Research Article

Continuous genetic recording with self-targeting CRISPR-Cas in human cells

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Science  09 Sep 2016:
Vol. 353, Issue 6304, aag0511
DOI: 10.1126/science.aag0511

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Structured Abstract

INTRODUCTION

Technologies that enable the longitudinal tracking and recording of molecular events into genomic DNA would be useful for the detailed monitoring of cellular state in artificial and native contexts. Although previous systems have been used to memorize digital information such as the presence or absence of biological signals, tools for recording analog information such as the duration or magnitude of biological activity in human cells are needed. Here, we present Mammalian Synthetic Cellular Recorders Integrating Biological Events (mSCRIBE), a memory system for storing analog biological information in the form of accumulating DNA mutations in human cells. mSCRIBE leverages self-targeting guide RNAs (stgRNAs) that are engineered to direct Streptococcus pyogenes Cas9 cleavage against DNA loci that encode the stgRNAs, thus accumulating mutations at stgRNA loci as a record of stgRNA or Cas9 expression.

RATIONALE

The RNA-guided DNA endonuclease Cas9 introduces a double-stranded break in target DNA containing a 5′-NGG-3′ protospacer-adjacent motif (PAM) and homology to the specificity-determining sequence (SDS) of a small guide RNA (sgRNA). Once a double-strand break is introduced, the targeted DNA can be repaired via error-prone DNA repair mechanisms in human cells. We hypothesized that if a PAM sequence were introduced in the DNA locus encoding the sgRNA, the transcribed sgRNA would direct Cas9 to cleave its own encoding DNA, thus acting as a stgRNA. After error-prone repair, the mutagenized stgRNA locus should continue to be transcribed and enact additional rounds of continuous, self-targeted mutagenesis. Thus, the stgRNA locus should acquire mutations corresponding to the level of activity of the Cas9-stgRNA complex. We hypothesized that by linking the expression of stgRNA or Cas9 to biological events of interest, one could then record the duration and/or intensity of such events in the form of accumulated mutations at the stgRNA locus. The recorded information could be read by sequencing the stgRNA locus or by other related strategies.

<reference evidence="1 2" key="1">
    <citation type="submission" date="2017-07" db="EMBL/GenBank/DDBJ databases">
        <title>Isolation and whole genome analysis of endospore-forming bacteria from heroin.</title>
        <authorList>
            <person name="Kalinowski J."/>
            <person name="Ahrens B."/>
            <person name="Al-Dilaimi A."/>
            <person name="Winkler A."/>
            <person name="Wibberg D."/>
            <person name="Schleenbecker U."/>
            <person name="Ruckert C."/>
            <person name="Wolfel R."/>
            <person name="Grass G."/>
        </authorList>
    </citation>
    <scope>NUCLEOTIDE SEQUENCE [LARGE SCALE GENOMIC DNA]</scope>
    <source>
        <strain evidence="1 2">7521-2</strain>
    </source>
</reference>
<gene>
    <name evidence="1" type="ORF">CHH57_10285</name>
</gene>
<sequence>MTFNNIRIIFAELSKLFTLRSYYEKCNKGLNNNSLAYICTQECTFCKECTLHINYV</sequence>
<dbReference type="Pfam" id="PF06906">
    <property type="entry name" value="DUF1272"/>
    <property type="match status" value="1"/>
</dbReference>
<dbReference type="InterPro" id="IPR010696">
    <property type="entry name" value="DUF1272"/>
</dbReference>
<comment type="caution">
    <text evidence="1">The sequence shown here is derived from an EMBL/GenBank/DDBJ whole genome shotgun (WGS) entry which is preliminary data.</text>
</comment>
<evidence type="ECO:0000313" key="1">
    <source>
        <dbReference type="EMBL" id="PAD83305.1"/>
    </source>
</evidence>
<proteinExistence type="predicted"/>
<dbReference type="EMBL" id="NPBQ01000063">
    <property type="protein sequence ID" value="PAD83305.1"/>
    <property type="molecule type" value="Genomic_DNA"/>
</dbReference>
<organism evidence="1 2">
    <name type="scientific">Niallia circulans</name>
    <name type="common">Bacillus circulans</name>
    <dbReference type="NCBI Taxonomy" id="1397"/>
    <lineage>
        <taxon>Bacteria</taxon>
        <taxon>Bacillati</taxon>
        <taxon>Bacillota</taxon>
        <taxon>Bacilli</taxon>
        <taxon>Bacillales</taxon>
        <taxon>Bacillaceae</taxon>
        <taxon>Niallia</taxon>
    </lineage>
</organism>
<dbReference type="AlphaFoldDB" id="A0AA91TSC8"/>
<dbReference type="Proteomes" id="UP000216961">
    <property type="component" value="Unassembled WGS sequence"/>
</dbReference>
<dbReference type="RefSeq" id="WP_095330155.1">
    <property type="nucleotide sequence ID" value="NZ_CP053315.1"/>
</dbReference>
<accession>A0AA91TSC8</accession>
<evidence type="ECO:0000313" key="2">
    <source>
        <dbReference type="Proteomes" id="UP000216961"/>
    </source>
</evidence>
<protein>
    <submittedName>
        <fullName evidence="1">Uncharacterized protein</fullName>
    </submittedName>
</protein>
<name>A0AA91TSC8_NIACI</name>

RESULTS